Saturday, 16 December 2017
Politics

Ban on religious protests should be extended

After the incident in Luton, a Conservative MP has asked for a ban on political protests directed at soldiers. It is a commendable idea, but the whole idea of protest needs to be readdressed. Yes, in a country where you have freedom of speech, you have a right to say what’s on your mind. But, some people take this ideal a bit too far. Therefore, someone needs to stand up and decide that there is a limit to what is acceptable and what is not.

In schools, children are educated on the effects of bullying and taught to be tolerant. However, we know bullying still exists. Yet, there are rules in place so that those bullies are dealt with in an appropriate manner. Why is this concept not extended into adulthood? Why can anyone incite anger and hatred in the name of freedom of speech? Isn’t the whole idea supposed to be that you can live your life as you like, as long as you do not infringe upon anyone else’s life.

There really is no such thing as a peaceful protest, unless it is a silent one. The whole definition of a protest implies some agitation. If there are rules against protesting outside religious institutions, out of fear that it incites hatred or prejudice or discrimination, why is that rule not extended to all other aspects of life? After all, discrimination does not occur just in religion.

(For anyone to put the blame on what happened in Iraq on the soldiers’ shoulders is ridiculous. Those who believe thus, such as Abu Omar, should get a real education. Most soldiers join up in peace-time, so they do not decide where they are sent.)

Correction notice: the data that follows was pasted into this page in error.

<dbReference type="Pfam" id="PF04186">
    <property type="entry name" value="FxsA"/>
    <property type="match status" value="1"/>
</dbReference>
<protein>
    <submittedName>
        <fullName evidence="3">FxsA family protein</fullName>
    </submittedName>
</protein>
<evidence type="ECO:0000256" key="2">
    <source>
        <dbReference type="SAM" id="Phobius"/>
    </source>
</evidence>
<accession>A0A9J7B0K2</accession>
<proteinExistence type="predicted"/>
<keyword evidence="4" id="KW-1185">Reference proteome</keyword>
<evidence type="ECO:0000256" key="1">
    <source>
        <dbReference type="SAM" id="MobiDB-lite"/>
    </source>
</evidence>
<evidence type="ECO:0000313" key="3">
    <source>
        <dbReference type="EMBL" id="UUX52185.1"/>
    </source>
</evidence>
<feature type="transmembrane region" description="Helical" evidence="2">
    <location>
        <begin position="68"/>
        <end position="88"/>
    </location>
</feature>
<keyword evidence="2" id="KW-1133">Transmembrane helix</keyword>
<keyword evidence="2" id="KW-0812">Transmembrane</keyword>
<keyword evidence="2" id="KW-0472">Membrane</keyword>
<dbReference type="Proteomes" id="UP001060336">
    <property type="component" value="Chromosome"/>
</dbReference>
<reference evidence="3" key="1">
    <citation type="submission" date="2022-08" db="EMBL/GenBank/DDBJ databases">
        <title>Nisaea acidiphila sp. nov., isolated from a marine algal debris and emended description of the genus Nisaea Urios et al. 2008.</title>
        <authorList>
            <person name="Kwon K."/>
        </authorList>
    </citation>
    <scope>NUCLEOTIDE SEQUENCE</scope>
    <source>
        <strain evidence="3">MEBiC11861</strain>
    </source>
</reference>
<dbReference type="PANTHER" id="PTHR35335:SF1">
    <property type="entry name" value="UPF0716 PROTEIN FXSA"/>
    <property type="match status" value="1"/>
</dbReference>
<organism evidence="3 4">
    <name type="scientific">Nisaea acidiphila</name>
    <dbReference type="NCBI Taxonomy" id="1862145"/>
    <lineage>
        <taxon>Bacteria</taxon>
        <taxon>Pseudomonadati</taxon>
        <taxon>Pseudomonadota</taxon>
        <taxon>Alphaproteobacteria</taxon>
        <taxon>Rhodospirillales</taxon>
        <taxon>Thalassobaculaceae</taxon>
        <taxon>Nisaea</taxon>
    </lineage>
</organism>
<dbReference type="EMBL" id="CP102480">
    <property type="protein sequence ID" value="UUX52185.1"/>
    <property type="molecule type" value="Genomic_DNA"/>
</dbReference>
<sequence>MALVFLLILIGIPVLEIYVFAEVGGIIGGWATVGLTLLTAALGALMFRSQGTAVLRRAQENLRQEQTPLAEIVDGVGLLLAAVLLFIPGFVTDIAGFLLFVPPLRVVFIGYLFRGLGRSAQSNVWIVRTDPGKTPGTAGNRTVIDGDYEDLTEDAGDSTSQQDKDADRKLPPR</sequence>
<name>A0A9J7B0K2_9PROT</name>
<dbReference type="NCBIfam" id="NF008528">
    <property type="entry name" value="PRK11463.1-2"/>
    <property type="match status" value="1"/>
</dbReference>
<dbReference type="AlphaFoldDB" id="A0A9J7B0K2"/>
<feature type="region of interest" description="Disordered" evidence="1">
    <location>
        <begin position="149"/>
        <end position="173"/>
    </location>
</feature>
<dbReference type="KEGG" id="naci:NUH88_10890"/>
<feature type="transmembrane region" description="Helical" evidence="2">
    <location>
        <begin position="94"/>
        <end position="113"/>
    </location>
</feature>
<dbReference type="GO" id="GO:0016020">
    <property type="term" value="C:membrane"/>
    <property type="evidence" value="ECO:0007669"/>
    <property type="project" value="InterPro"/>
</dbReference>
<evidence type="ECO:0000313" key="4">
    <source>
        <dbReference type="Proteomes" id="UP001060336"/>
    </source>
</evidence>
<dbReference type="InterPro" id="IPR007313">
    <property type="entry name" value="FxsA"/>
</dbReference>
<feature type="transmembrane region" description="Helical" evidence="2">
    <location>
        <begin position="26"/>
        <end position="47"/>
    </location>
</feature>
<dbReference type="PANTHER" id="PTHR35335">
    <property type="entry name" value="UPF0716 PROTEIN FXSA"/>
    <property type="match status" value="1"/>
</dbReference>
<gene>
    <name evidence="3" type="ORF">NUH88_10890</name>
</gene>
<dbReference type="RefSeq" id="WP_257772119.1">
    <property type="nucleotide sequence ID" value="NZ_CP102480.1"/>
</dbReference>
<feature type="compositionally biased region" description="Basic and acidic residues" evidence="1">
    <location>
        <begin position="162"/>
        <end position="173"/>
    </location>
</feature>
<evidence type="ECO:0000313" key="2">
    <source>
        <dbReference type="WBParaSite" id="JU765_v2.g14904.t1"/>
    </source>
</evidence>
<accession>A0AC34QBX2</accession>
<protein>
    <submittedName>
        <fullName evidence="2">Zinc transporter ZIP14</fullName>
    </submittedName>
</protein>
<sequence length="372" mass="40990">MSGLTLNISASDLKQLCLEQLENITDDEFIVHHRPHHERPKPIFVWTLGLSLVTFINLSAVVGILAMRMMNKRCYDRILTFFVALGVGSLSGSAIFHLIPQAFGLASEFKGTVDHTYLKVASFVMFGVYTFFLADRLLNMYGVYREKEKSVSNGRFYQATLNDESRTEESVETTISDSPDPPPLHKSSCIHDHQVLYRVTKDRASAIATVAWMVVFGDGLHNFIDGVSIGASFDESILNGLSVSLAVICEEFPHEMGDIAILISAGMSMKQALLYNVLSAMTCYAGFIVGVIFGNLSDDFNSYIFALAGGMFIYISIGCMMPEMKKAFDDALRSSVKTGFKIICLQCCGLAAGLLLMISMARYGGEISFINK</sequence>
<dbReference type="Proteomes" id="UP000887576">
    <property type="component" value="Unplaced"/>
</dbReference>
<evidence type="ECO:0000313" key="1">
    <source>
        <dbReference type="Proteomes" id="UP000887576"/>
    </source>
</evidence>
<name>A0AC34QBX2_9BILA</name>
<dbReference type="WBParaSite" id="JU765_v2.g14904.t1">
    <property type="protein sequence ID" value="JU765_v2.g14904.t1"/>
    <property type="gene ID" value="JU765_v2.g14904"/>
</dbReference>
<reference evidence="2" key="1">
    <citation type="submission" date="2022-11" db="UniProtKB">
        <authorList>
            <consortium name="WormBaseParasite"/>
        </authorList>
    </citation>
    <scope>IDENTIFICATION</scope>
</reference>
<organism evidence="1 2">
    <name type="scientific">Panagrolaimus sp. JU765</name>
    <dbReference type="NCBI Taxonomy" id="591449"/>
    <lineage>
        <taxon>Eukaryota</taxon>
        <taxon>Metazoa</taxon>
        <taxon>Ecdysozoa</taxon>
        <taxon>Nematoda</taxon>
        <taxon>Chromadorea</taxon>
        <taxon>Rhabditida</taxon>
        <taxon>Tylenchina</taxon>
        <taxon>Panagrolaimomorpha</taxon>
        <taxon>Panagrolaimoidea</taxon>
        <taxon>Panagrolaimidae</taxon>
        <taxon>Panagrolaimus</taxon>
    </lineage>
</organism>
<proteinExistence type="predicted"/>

But let’s take it even further. It seems that since people can’t take out their anger on the Muslims and other minorities that can be construed as discrimination, they decide to take it out on another group that appears more acceptable to attack. And that is the BNP. Imagine someone actually took a hammer out and attacked another human being just for his political beliefs. This protest was extremely violent as evidenced by the amount of damage that was inflicted. The BNP was trying to hold a campaign event. Imagine if some Labour party members attacked the Tories. Would that be acceptable?

The BNP is a legitimate political party, yet they are not socially acceptable. Their views are too right-wing for the PC public to accept. In fact, they are accused of being racist. Now, unlike the KKK, I have not heard of the BNP encouraging hatred or discrimination of any one group, nor have they incited any violence towards others. They are working to promote the welfare of the native Brits. Those native Brits who are against these ideals are probably the ones too well-off to notice the plight of those who are not.